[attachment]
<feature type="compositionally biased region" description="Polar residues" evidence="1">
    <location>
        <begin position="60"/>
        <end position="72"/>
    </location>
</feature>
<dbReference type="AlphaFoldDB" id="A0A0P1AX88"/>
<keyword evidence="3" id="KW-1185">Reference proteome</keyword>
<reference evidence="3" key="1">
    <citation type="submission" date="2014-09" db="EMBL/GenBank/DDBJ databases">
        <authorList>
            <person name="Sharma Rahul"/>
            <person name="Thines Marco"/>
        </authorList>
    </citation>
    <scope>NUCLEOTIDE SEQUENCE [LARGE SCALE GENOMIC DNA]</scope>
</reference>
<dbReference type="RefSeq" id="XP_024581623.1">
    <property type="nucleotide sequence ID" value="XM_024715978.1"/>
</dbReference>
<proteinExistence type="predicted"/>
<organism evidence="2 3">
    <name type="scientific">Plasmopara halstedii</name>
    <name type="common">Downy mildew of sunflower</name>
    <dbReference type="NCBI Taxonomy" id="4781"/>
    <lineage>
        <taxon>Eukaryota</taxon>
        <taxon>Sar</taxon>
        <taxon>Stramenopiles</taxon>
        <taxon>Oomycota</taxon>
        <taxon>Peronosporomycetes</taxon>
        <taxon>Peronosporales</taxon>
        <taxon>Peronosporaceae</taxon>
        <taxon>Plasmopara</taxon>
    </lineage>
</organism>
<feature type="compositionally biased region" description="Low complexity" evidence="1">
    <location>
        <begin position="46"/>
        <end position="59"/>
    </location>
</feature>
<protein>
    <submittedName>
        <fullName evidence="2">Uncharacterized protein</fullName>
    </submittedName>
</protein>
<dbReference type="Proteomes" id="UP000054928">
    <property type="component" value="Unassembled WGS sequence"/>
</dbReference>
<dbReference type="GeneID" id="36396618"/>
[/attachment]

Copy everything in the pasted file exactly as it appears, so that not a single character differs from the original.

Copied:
<feature type="compositionally biased region" description="Polar residues" evidence="1">
    <location>
        <begin position="60"/>
        <end position="72"/>
    </location>
</feature>
<dbReference type="AlphaFoldDB" id="A0A0P1AX88"/>
<keyword evidence="3" id="KW-1185">Reference proteome</keyword>
<reference evidence="3" key="1">
    <citation type="submission" date="2014-09" db="EMBL/GenBank/DDBJ databases">
        <authorList>
            <person name="Sharma Rahul"/>
            <person name="Thines Marco"/>
        </authorList>
    </citation>
    <scope>NUCLEOTIDE SEQUENCE [LARGE SCALE GENOMIC DNA]</scope>
</reference>
<dbReference type="RefSeq" id="XP_024581623.1">
    <property type="nucleotide sequence ID" value="XM_024715978.1"/>
</dbReference>
<proteinExistence type="predicted"/>
<organism evidence="2 3">
    <name type="scientific">Plasmopara halstedii</name>
    <name type="common">Downy mildew of sunflower</name>
    <dbReference type="NCBI Taxonomy" id="4781"/>
    <lineage>
        <taxon>Eukaryota</taxon>
        <taxon>Sar</taxon>
        <taxon>Stramenopiles</taxon>
        <taxon>Oomycota</taxon>
        <taxon>Peronosporomycetes</taxon>
        <taxon>Peronosporales</taxon>
        <taxon>Peronosporaceae</taxon>
        <taxon>Plasmopara</taxon>
    </lineage>
</organism>
<feature type="compositionally biased region" description="Low complexity" evidence="1">
    <location>
        <begin position="46"/>
        <end position="59"/>
    </location>
</feature>
<protein>
    <submittedName>
        <fullName evidence="2">Uncharacterized protein</fullName>
    </submittedName>
</protein>
<dbReference type="Proteomes" id="UP000054928">
    <property type="component" value="Unassembled WGS sequence"/>
</dbReference>
<dbReference type="GeneID" id="36396618"/>